I met Jim Lee at the PhotoPlus Expo in New York City last October. Jim was demonstrating his invention, the BRNO baLens Lens Cap. This clever gadget combines a custom white balance tool with a lens cap. The practical offshoot of this combo is that you have one less bit of kit to have to haul around in your camera bag.
White balance refers to the color of the light being used to illuminate the subject. Even though the light may look white to our eyes, it may have a color cast to it ranging across the entire visible spectrum (and a little bit beyond depending on the camera used). The color of the light is referred to as the color temperature and is expressed as a numeric value in degrees Kelvin.
In the world of film, this is handled by the chemistry of the film used – daylight film for general use, tungsten film for studio lights, IR/UV film for special purposes.
In the digital world, a special sensor in the camera tries to determine the color of the light being used. Modern DSLRs have vastly improved Auto White Balance (AWB) sensors but they are not perfect and can be fooled by mixed lighting environments. Modern DSLRs also provide several preset white balance settings as well as a method to input color temperatures (in degrees Kelvin) directly or to take a custom measurement before shooting.
However, if one is shooting in RAW mode (and you should be), RAW conversion software will allow to make white balance corrections easily afterwards. The only time this does not work is if the target has no white/gray/black on them for the software to get a reading. In this case, one must take a custom white balance reading by using a white/gray card and taking a test shot.
So now we have two schools of thought on this matter:
* Shoot AWB and fix in post.
* Shoot with custom white balance and get it right in the camera (mostly).
On the surface, the “Fix it in post” school of thought seems to be the logical choice except in those cases where there is no white/gray/black to take a reading off of.
Or is it?
Above you see three photos. Actually, there are two photos, the middle photo is a copy of the left one.
* Nikon D300
* CV Nokton 58mm f/1.4 SL II lens
* ISO 1600
* Recorded as lossless compressed NEFs
* Illumination provided by two (2) Ikea Kvart reading lamps w/R-25 warm fluorescent bulbs
* Mac Pro 2.8 GHz w/12GB RAM used for post processing.
* Mac OS X Leopard 10.5.6
* Nvidia 8800GT + Dell WFP3007 30″ Display
* Calibrated using Spyder3Studio
* Processed with Apple Aperture 2.1.2 64-bit
* Default Sharpening/NR
The photo on the left was shot using the D300′s AWB sensor. The center photo is the same shot with WB adjusted in Aperture 2. The photo on the right was shot with a custom white balance calculated by pointing the camera with baLENS cap mounted on the lens directly at the light source and taking a reading. The image below shows you what the camera saw when it took the reading.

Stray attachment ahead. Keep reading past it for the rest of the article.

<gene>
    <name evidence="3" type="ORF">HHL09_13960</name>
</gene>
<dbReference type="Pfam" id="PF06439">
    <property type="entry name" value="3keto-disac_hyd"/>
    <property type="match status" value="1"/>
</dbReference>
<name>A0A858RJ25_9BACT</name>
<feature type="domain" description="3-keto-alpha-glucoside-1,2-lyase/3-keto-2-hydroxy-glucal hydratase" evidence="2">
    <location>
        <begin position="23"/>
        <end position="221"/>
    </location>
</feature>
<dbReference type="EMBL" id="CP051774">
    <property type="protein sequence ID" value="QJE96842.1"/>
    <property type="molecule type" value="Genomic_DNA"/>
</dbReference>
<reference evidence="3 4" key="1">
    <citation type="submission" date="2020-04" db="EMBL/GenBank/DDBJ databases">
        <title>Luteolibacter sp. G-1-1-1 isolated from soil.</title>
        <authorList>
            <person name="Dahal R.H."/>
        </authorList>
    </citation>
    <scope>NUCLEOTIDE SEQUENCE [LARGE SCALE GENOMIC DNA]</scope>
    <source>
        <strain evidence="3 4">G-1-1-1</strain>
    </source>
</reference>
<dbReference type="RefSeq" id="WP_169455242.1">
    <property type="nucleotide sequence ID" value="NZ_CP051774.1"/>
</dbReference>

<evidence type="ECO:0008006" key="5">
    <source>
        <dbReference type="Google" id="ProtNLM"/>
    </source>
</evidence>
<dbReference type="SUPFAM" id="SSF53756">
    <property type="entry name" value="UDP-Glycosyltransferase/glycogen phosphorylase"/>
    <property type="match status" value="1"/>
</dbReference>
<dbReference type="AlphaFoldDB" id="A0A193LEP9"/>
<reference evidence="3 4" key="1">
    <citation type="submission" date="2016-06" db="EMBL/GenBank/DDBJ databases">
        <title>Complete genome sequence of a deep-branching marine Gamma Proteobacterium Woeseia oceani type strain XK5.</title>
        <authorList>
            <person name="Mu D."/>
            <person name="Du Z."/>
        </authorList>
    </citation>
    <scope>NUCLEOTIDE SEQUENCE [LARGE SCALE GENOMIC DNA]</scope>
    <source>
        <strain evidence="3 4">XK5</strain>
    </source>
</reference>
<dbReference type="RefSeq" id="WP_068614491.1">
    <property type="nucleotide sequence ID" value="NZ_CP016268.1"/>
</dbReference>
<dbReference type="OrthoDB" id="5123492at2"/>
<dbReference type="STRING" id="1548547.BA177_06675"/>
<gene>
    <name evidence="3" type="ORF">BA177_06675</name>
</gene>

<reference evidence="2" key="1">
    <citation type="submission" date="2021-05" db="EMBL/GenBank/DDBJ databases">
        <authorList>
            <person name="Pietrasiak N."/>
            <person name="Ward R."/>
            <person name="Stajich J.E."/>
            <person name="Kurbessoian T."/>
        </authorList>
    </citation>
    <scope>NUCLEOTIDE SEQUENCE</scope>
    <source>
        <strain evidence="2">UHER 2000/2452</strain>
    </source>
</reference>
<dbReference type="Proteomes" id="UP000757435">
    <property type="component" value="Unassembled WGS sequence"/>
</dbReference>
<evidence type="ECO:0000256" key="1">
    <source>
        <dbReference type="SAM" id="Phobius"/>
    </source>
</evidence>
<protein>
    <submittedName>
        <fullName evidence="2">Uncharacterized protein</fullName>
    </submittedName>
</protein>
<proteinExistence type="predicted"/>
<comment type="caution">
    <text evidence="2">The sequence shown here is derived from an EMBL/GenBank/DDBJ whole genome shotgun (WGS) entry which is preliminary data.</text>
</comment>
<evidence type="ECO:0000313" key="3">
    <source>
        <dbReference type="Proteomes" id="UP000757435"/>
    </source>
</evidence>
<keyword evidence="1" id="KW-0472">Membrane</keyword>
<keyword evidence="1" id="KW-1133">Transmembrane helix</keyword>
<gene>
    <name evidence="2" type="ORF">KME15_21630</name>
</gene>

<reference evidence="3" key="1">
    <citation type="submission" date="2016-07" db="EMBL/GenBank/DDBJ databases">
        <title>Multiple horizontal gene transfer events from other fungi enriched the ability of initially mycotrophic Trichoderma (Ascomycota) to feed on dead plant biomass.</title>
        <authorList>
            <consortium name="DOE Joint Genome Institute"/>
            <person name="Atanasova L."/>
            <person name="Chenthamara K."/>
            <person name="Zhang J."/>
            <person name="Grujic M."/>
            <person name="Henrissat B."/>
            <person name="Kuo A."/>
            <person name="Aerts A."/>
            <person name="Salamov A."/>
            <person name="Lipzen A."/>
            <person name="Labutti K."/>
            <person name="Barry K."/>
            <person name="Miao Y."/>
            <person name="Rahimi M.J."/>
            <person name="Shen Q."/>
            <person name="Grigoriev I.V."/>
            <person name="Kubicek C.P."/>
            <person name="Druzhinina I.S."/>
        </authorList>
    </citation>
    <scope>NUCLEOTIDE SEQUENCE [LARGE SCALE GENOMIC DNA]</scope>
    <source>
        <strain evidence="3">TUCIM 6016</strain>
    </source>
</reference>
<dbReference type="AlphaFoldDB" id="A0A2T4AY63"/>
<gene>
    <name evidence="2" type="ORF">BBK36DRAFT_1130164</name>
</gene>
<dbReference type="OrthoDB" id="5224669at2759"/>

The following table summarizes the final white balance temperatures calculated by each method:
|Auto White Balance
|Post WB Adjust
|baLens Custom WB
* As you can see from the data, the D300′s AWB sensor leaned towards the cooler temps with tint slightly favoring magenta.
* Adjusting the image in post using Aperture’s WB selector tool yields temps about 150K warmer with tint more heavily leaning towards magenta – cooling the image overall.
* The baLens shot is only 75K warmer that the AWB shot, but it too, favored a heavier magenta tint cooling the overall image but not as much as Aperture did.
[EDITOR'S NOTE: The terms "cooler" and "warmer" can be a little confusing with regards to color temperature. "Cool" light tends to have more blue in it and thus has a higher color temperature - blue being physically hotter. "Warm" light leans towards the red end of the spectrum and has a lower color temperature - red-hot is cooler than blue-hot.]
So which method is best? That is entirely up to you and what you are trying to accomplish. Based on my little unscientific test above, the baLens will deliver a result that falls between the reading given by the camera’s AWB sensor and the RAW converter’s WB algorithms. Factors that can affect this result include: clouds, lens used, RAW converter used, and camera’s AWB sensor. YMMV.
I found the output from the baLens to most closely resemble the scene I shot. I personally favor the cooler lighting of the Post AWB shot, but in this case the baLens shot was most accurate. For event photographers, that means dozens, if not hundreds of hours saved in front of the computer.
From a convenience standpoint, the BRNO baLens is brilliant. Snap it on instead of your regular lens cap and you never have to worry about bringing the white balance tool or the gray card again. The baLens ships with two inserts: the standard one used here and a warmer one if you prefer to shoot that way.
The BRNO baLens is available at the usual suspects (B&H, Adorama, etc…) and prices range from $44.95 – $64.95. Sizes range from 52-77mm. If you wish to purchase one or more, please support this site by clicking on the B&H link to the right and order from there.